Thompson & Morgan
raised beds

How to build raised vegetable beds?

This method of gardening is becoming ever more popular for a variety of reasons, ease of access, neatness, poor subsoil and space saving being just a few contributing factors.


Raised vegetable beds can be constructed from a number of materials, timber being the most popular, although brick and concrete block constructions are not uncommon. The size and shape of your beds obviously has to be determined by the space you have available to you and a bit of planning ahead will definitely be worthwhile. Make sure you allow enough space between the beds to allow easy access all around, not just for yourself but also for a wheelbarrow or wheelchair if necessary too and also make sure the beds aren’t so wide that you can’t easily reach the middle of them to weed – and harvest!

raised beds

The height of your raised bed will make a difference to the materials available to you for construction. If it is only going to be up to 30cm (12”) high then raised bed kits are often available or they can quite easily be built from timber boarding – known as gravel boards, usually 25mm (1”) thick, concrete blocks, or broken down pallets for example.

Once the beds get to 45cm (18”) high and above then a bit more strength is required, railway sleepers have often been used in the past but please be aware of certain regulations that are now in place regarding used sleepers, especially when being used in “containers intended for growing purposes” (see Directive 2001/90/EC for more information). Of course simulated railway sleepers are also available if you have any doubts at all. A huge variety of materials can be used though, old car tyres, bricks, large rocks, in fact anything that can be stacked or constructed in a way that is strong enough to hold the soil and compost in place without it leaking out.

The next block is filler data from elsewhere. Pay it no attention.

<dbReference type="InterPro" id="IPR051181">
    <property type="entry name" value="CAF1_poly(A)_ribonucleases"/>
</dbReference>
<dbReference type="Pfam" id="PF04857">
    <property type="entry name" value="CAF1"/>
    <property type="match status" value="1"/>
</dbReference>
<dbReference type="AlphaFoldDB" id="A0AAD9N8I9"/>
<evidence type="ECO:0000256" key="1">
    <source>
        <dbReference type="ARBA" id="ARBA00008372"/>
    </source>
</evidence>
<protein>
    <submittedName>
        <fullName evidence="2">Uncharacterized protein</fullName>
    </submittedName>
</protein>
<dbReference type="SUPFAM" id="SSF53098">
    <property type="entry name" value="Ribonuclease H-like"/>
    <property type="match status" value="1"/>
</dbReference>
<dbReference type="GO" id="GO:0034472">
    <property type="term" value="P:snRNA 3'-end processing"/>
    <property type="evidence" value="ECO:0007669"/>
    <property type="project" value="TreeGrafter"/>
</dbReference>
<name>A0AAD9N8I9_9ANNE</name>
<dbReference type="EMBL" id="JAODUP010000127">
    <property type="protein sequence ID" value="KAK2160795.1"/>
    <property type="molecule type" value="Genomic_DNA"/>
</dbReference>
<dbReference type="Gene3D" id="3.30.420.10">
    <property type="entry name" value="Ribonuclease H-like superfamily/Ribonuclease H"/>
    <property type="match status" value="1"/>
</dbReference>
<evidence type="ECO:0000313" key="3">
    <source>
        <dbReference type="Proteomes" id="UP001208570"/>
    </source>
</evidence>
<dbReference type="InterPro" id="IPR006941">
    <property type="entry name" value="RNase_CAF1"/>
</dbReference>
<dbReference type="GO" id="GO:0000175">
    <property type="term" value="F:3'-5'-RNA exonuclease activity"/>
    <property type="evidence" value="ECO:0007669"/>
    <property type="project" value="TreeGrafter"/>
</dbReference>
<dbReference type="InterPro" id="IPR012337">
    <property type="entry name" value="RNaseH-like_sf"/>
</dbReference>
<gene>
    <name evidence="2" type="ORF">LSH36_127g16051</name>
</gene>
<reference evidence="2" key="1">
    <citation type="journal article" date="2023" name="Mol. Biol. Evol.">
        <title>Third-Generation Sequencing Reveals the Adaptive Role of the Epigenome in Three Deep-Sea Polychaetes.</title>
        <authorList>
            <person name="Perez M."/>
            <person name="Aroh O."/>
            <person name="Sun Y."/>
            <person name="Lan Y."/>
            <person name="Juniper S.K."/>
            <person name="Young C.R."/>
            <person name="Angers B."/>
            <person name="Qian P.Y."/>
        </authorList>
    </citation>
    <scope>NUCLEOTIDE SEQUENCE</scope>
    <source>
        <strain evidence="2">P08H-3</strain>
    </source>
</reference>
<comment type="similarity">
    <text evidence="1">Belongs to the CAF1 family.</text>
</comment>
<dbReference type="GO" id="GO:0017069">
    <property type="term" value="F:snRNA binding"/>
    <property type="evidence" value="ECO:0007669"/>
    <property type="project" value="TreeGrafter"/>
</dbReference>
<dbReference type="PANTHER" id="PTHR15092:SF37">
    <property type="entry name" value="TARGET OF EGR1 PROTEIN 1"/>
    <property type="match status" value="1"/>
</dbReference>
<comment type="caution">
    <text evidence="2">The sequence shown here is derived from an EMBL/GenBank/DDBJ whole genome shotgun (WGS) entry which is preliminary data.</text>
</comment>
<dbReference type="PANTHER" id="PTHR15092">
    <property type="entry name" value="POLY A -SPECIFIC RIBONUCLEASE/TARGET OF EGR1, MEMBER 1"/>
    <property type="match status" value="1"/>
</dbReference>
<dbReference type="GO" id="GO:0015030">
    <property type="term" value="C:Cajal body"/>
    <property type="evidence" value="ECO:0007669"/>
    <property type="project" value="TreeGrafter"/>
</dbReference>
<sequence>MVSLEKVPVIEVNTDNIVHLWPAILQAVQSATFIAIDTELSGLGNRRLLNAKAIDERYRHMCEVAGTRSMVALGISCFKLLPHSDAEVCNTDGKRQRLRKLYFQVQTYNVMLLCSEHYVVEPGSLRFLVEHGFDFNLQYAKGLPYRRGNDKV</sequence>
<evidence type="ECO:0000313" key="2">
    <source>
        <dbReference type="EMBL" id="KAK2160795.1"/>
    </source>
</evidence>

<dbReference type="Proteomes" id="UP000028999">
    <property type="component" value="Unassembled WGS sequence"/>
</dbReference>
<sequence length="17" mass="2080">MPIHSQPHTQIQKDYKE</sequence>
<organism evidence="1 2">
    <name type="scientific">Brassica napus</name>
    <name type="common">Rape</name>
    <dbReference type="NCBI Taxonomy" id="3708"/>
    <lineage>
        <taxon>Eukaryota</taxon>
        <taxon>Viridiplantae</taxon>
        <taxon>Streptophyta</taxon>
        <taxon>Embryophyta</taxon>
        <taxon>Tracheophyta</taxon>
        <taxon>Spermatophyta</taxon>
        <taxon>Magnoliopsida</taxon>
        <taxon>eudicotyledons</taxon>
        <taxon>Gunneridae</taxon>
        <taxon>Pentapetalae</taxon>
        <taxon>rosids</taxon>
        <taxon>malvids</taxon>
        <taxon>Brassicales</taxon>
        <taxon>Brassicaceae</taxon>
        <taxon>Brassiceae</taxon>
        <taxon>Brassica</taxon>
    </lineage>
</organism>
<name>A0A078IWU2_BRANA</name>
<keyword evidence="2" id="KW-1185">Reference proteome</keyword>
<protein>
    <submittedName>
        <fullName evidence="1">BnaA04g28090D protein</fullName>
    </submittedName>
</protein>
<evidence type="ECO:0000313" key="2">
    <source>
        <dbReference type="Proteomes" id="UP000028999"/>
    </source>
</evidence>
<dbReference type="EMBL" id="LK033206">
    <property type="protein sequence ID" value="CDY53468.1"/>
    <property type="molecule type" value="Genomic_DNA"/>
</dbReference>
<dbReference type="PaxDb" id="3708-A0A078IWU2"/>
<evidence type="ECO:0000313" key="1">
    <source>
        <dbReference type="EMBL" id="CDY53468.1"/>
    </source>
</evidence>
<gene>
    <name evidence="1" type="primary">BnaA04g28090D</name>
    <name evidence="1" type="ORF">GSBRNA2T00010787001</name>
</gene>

raised beds
VegTrug raised beds

A relatively new innovation is to have the bed completely off the ground, after all, it is unlikely that you are going to use the full depth of soil in a planter that is nearly 3ft deep, so why not have the space underneath as a storage area instead? VegTrug™ supply these in a large range of styles, both decorative as well as practical and these have been successfully used for growing all sorts of vegetables in.

Filling the raised bed correctly is also vital to its success. All beds will need a good mixture of sterilised topsoil and compost, with some farmyard manure incorporated too to help provide nutrients to your plants. As the beds are all above the ground, they will drain quickly so regular watering is even more important than ground grown vegetables, also consider using a fertiliser such as incredicrop® combined with incredicompost® to give your crops the best possible chance.

raised beds

Whichever design, height and building materials you decide to use, growing your vegetables in raised beds is always rewarding, and probably backache-saving too!


View our full range of raised beds for sale on our website.

raised beds

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Written by: Graham Ward

I’ve been gardening for as long as I can remember, my first earliest memory being planting Graham Ward
seeds in my Grandfather’s prestige flower bed and having a prize lettuce growing there, which he proudly left to show everyone.

Since then, gaining knowledge and experience from both my Grandfather and my Father, I’ve continued to garden, both as a hobby and later on as a professional gardener and landscaper for 12 years. I love all aspects of it, from the design and build, to the planting out of summer borders with plants you’ve either grown from seed or raised from plugs. Unusual varieties always catch my eye and I’m keen to try growing them, even if sometimes it means learning from my mistakes.